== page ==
The biggest night of the wrestling calendar is now in the can. After a dramatic seven hours – yep, it gets longer every year – WrestleMania 33 came to a poignant conclusion as the beaten and broken Undertaker left his gear in the ring and took a final walk down the ramp. He had just been defeated in a brutal, and slightly depressing, brawl with Roman Reigns in which the younger performer landed four thunderous spears to put away the bona fide legend. This wasn’t a triumphant wrestling match, though. This was a powerful young buck beating the stuffing out of a 52-year-old man.
Reigns’ actions at WrestleMania were not the actions of a respectful fighter going toe-to-toe with a legend. They were the actions of a vulture picking at the bones of a carcass. The next night on Raw, Reigns’ music hit and he was met with an overwhelming chorus of boos from the traditionally raucuous post-Mania crowd. What followed was one of the more bizarre and brilliant opening segments in Raw history as Reigns stood in the centre of the ring, while the fans went to town. Reigns wore a smug grin as he was met with chants of “Fuck you Roman”, “Roman sucks” and “Go away” from the tens of thousands in attendance at the Amway Center in Orlando, Florida.
I really hope this is the beginning of a heel run for Roman Reigns. If it is he could be one of the best heels ever. #WrestleMania
— Chamatkar Sandhu (@SandhuMMA) April 3, 2017
After almost 15 minutes of silence from the man in the ring, Reigns finally raised the microphone to his lips and uttered five words – “this is my yard now”. With that, he dropped the mic and marched back to the locker room as the derision and hatred of the WWE Universe rained down upon him. On that night, at least, there’s no doubting that Reigns was the most over heel on the entire show.
This begs an obvious question. Has WWE finally done it? After months of talk among ardent fans online, has WWE pulled the trigger and turned Roman Reigns heel? First, a little background on the issue…
The new John Cena?
Reigns has been painted as a hero now for more than three years and, for a great deal of that time, his reaction has been split to say the least. So bizarre is his relationship with the fans, in fact, that Wikipedia has an entire page devoted solely to the way in which he is portrayed. Even the wrestler to whom he is most often compared, John Cena, does not have such a page. It’s clear that there is a disconnect between the way Vince McMahon and his company have positioned Reigns and the way fans want him to be positioned.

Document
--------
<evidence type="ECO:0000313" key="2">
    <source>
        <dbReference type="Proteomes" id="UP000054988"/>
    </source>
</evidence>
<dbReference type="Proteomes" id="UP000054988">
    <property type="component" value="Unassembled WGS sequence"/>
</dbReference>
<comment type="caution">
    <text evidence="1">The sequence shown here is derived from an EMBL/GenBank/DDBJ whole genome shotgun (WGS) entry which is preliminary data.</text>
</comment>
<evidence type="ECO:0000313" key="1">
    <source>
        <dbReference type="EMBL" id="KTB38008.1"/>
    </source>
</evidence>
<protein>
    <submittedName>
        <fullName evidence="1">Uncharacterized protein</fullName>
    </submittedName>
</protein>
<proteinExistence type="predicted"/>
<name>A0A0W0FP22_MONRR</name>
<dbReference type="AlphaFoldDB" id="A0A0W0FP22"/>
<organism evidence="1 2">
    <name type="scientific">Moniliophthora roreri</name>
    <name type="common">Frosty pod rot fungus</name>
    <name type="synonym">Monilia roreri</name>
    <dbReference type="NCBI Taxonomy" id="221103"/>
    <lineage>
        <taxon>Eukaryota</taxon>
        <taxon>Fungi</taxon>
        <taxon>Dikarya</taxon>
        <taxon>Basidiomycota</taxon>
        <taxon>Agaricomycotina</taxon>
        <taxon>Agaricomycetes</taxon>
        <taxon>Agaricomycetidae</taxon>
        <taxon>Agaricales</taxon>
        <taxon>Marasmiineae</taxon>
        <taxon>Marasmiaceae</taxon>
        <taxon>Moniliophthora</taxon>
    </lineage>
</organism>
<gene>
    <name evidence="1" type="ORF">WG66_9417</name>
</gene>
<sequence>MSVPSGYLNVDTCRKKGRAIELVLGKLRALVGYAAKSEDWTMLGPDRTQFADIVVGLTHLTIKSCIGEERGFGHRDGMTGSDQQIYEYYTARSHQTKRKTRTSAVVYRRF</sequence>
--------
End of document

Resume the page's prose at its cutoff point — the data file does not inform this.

The reaction to Reigns is even worse from a company perspective than the reaction to Cena. The duelling chants of “Let’s go Cena/Cena sucks” that greet his matches at least show a roughly 50/50 split between fans who adore the 16-time champion and those who can’t stand him. There’s no such clear division for Reigns, who seems to get an almost universally negative reaction from fans every night. On Monday, especially, there was no doubting whose side that crowd was on.
The calls for Roman Reigns to turn heel have been growing for years. Some hoped he would become a villain as part of a double turn with former Shield partner Seth Rollins when they fought for the title at Money in the Bank last year and there was a clamour from many for him to turn prior to WrestleMania 32 after he lost the WWE Championship in a “one versus all” twist on the Royal Rumble. The momentum behind the Reigns heel turn, though, has never been as strong as it was this year when it became clear that he had a date with the Deadman at WrestleMania.
Retiring the Deadman
Going into WrestleMania, this was billed as a battle of two wrestling behemoths. There was a lot of talk about whose “yard” the ring was and plenty of moments where Undertaker appeared in the ring to stare down Reigns. The match, though, was an utter train wreck. It came at the end of a seven-hour show and was a sad spectacle, where it quickly became obvious that the Undertaker who has produced many of the greatest moments in WrestleMania history is no more. He now looks completely and utterly mortal.